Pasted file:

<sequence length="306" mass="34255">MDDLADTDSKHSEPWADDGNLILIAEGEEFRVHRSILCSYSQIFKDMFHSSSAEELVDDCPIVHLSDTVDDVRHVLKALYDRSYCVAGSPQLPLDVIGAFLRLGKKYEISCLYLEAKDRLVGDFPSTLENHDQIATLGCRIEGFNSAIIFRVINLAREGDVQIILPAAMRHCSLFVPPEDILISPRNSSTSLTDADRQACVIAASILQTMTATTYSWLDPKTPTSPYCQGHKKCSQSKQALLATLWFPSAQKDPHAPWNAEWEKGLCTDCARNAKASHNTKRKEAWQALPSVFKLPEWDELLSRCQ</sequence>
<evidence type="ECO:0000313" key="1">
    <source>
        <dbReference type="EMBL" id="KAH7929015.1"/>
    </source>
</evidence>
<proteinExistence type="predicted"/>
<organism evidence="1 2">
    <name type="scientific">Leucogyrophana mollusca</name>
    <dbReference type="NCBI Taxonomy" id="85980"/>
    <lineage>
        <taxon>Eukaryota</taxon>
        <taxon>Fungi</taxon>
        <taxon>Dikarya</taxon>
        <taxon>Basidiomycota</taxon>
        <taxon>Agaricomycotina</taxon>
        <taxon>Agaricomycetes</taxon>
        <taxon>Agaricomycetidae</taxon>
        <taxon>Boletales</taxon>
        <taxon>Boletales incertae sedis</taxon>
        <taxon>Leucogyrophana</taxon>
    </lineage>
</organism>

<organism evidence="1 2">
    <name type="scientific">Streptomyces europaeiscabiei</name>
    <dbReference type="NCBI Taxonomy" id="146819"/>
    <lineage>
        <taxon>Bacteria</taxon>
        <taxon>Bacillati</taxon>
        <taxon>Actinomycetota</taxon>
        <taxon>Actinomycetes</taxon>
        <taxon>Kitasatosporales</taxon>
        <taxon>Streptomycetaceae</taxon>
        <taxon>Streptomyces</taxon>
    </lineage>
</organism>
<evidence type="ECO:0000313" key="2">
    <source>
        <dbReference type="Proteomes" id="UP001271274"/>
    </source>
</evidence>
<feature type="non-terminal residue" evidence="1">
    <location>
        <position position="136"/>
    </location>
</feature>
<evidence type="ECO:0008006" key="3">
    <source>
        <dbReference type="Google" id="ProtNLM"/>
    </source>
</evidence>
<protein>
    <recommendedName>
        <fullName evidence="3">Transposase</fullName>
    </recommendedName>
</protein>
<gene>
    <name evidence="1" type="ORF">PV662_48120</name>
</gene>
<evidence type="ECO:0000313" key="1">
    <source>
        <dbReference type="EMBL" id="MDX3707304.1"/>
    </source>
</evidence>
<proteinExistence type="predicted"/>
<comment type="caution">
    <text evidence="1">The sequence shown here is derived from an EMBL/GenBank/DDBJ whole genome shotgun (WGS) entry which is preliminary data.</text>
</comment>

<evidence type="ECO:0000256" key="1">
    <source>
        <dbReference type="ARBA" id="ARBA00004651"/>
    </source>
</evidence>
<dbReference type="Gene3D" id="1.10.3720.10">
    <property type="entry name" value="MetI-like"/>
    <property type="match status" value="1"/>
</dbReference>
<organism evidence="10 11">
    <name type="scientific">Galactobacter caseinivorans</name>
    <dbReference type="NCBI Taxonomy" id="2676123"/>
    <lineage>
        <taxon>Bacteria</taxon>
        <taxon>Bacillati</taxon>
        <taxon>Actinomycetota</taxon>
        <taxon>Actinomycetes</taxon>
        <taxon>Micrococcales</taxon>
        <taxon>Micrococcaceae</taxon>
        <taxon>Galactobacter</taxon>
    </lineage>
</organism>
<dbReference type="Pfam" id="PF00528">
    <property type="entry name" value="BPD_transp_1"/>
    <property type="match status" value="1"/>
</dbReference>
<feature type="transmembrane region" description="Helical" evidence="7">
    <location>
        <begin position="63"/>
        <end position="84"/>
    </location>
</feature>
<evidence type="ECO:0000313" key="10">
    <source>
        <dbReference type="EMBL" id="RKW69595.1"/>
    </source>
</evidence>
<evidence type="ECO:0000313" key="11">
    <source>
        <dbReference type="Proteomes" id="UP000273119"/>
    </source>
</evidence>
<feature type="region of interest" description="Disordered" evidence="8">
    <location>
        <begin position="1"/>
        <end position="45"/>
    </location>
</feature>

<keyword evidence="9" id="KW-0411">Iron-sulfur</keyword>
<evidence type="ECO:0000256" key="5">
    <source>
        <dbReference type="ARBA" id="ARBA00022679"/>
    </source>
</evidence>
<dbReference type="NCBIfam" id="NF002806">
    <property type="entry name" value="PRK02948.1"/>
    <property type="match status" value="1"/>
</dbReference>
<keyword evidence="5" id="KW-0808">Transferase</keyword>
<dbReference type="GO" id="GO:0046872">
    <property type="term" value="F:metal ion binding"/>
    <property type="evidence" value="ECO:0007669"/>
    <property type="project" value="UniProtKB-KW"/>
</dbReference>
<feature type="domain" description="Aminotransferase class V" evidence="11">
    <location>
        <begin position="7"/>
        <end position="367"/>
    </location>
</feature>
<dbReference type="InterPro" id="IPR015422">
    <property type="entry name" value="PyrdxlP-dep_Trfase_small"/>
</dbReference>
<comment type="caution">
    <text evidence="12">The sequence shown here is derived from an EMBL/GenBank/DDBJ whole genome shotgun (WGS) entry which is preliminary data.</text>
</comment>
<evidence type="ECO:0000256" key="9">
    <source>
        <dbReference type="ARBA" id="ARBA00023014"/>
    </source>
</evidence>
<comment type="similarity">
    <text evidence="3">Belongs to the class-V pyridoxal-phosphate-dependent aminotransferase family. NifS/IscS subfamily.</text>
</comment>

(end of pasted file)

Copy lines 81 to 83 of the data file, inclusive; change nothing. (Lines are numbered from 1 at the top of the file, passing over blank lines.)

    <lineage>
        <taxon>Bacteria</taxon>
        <taxon>Bacillati</taxon>